Last fall, we were furiously drafting mandatory COVID-19 vaccine policies for a variety of employers, including healthcare facilities, employers with more than 100 employees, and federal contractors. With the back and forth of whether a court would block implementation of the Biden administration’s vaccine mandates, many of those policies were left in a state of limbo. Today we have updates on the status of those vaccine mandates.
Federal Contractor Vaccine Mandate
On August 31, 2022, the Biden administration updated the Safer Federal Workforce Task Force Guidance, which previously required mandatory vaccination for all employees who work on or in connection with a federal contract.
This updated guidance comes after the U.S. 11th Circuit Court of Appeals ruled the nationwide injunction of the vaccine mandate for federal contractors was overly broad. Consequently, the federal government was briefly able to enforce the Biden administration’s vaccine mandate, and the injunction continued for the states that challenged it and their individual contractors.
The government, however, dispelled any panic for contractors not covered under the injunction after the 11th Circuit’s order by ensuring it wouldn’t enforce the vaccine requirement. Under the new guidance, the federal government will take no action to implement or enforce it. For employers who already added the mandatory vaccine requirement to their existing contracts, the government will also not seek to require continued compliance with the vaccination rules.
The Safer Federal Workforce Task Force Guidance continues to make updates to its COVID-19 protocols for federal contractors consistent with the updated guidance from the Centers for Disease Control and Prevention (CDC). Federal contractors should continue to visit the Safer Federal Workforce website to ensure compliance with the latest guidance found in the frequently asked questions.
OSHA Emergency Temporary Standards
Back in November 2021, the Occupational Safety and Health Administration (OSHA) required employers with over 100 employees to either mandate vaccines or require weekly testing. After a slew of litigation (and a U.S. Supreme Court decision), OSHA withdrew its vaccination and testing emergency temporary standard (ETS) in January 2022. The agency, however, stated that it wasn’t withdrawing the ETS as a proposed rule, but stated it was “prioritizing its resources to focus on finalizing a permanent COVID-19 Healthcare Standard.”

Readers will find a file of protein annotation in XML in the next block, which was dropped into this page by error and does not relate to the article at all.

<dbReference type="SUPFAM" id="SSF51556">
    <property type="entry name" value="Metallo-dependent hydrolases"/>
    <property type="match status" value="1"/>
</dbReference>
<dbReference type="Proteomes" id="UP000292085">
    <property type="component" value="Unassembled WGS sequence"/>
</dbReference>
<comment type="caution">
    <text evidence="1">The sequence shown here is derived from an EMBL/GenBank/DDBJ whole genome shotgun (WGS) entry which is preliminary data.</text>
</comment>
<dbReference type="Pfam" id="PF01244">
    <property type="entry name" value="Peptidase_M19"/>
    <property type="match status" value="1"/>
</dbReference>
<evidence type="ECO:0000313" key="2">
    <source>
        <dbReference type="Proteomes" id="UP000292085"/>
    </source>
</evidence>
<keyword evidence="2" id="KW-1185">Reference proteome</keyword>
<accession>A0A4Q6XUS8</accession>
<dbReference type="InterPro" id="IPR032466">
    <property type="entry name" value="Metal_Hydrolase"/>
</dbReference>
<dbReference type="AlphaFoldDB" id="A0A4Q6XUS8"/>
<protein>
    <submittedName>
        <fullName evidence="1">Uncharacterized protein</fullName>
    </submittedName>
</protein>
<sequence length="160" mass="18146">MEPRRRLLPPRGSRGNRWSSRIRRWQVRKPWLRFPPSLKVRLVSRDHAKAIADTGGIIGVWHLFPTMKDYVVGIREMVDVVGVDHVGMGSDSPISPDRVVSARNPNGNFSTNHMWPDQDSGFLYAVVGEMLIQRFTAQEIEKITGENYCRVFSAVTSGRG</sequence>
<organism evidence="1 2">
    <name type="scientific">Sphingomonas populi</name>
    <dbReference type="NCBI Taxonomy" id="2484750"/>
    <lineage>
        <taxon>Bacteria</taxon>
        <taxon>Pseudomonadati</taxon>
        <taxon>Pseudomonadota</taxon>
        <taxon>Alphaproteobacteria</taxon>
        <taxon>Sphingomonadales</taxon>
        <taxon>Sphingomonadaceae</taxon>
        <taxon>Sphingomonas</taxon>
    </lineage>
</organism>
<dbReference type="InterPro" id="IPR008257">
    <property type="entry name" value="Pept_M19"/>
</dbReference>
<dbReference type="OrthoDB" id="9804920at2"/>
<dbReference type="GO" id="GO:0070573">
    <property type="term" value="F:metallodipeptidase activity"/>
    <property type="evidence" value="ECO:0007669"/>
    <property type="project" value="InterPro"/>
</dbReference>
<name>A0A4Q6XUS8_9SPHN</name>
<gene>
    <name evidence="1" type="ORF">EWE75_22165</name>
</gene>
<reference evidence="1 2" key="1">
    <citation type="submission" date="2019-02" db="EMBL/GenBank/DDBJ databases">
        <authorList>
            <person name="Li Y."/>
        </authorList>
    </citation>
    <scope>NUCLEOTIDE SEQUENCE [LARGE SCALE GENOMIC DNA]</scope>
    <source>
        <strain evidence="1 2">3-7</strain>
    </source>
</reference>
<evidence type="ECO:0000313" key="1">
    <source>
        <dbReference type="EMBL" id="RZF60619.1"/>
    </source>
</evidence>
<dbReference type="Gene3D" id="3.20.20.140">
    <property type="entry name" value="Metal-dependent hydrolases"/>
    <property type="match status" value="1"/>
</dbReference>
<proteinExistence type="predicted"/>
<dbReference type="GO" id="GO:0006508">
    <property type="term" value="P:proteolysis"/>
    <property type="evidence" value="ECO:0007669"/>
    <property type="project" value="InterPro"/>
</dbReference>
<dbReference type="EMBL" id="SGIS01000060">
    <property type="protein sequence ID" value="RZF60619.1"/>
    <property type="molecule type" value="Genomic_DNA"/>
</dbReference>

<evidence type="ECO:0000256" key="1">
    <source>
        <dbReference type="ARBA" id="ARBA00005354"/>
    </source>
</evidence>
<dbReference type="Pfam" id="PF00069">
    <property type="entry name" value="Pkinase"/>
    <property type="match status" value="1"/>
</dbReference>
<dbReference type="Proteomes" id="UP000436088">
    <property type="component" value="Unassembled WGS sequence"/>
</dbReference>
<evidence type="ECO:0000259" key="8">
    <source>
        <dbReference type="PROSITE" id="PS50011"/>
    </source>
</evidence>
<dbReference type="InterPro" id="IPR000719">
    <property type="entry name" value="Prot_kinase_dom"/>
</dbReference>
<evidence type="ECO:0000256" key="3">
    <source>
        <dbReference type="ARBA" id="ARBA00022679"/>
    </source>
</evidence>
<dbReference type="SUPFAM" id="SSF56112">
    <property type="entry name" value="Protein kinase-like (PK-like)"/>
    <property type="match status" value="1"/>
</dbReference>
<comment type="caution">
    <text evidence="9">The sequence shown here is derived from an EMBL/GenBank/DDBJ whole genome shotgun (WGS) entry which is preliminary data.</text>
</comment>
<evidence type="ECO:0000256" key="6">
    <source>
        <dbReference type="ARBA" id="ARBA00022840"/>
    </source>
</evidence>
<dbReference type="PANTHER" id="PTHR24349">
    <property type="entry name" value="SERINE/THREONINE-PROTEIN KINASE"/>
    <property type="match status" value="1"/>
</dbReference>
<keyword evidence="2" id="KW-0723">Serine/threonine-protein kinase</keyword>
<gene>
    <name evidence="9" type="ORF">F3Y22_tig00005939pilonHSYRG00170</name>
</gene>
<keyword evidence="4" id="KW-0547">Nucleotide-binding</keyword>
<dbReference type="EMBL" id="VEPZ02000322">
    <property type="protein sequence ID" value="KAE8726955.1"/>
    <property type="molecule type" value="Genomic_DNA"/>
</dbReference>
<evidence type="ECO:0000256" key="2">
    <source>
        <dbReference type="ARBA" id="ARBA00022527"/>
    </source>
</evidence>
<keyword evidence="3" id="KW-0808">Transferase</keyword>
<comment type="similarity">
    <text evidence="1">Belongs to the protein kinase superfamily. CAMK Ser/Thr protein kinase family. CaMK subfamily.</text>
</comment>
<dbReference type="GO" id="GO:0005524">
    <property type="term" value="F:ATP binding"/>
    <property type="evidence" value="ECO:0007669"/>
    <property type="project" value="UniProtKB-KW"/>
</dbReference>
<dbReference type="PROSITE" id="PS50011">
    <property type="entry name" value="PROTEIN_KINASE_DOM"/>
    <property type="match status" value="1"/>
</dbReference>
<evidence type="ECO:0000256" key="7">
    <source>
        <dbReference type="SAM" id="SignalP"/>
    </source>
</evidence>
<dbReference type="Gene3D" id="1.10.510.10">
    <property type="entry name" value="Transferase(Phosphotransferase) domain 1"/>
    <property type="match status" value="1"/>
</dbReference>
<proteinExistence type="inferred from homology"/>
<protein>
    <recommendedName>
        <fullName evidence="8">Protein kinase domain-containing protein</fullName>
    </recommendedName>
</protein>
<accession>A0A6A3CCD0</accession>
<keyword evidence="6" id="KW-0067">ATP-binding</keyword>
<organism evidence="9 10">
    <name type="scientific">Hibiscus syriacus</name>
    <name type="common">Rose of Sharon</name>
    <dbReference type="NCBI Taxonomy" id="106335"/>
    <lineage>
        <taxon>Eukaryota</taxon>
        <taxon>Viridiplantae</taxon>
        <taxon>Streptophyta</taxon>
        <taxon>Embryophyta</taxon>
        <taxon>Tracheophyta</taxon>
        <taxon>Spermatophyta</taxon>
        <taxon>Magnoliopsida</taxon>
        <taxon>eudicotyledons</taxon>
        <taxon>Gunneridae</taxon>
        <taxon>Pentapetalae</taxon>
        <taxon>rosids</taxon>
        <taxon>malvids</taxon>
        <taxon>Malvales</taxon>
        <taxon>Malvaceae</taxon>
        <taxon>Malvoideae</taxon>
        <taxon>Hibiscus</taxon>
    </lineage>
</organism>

On August 26, 2022, the D.C. Circuit ruled on a lawsuit filed by National Nurses United and other unions representing healthcare employees. The unions hoped to expedite the OSHA process of issuing a permanent COVID-19 healthcare standard. The unions requested that the agency:
- Issue a permanent standard within 30 days of a court ruling;
- Retain the previous Healthcare ETS that lapsed in December 2021 until a permanent standard supersedes it; and
- Enforce the lapsed Healthcare ETS.
The D.C. Circuit ruled OSHA could implement the permanent ruling, if any, on its own time, and it would not otherwise take any action to expedite the process.
OSHA hasn’t otherwise issued any additional COVID-19 ETS rules, but it continues to encourage vaccinations. Throughout the spring of 2022, OSHA accepted comments regarding the final rulemaking for healthcare employees regarding COVID-19. The agency still hasn’t issued a permanent standard.
CMS Vaccination Rule
The Centers for Medicare and Medicaid (CMS) Omnibus COVID-19 Health Care Staff Vaccination Rule is the only remaining vaccine mandate out of the three issued by the Biden administration. Since January 2022, when the U.S. Supreme Court upheld the vaccine mandate, employers have been grappling with implementing and enforcing it.
The rule required full vaccination for eligible healthcare workers, except employees with exemptions based on religious beliefs or medical conditions. For Arkansas, Kansas, Missouri and Oklahoma employers, February 14, 2022, was the Phase I deadline for employees to receive the first dose of a vaccine. Phase 2 required employees to be fully vaccinated or have an exemption by March 15, 2022.
CMS continues to enforce the requirement through onsite survey reviews and issues citations for noncompliance with the vaccination mandate. It has allowed employers the opportunity to come into compliance based on the severity of the noncompliance, but a facility’s continued failure to comply runs the risk for additional enforcement actions, including losing Medicare or Medicaid payment.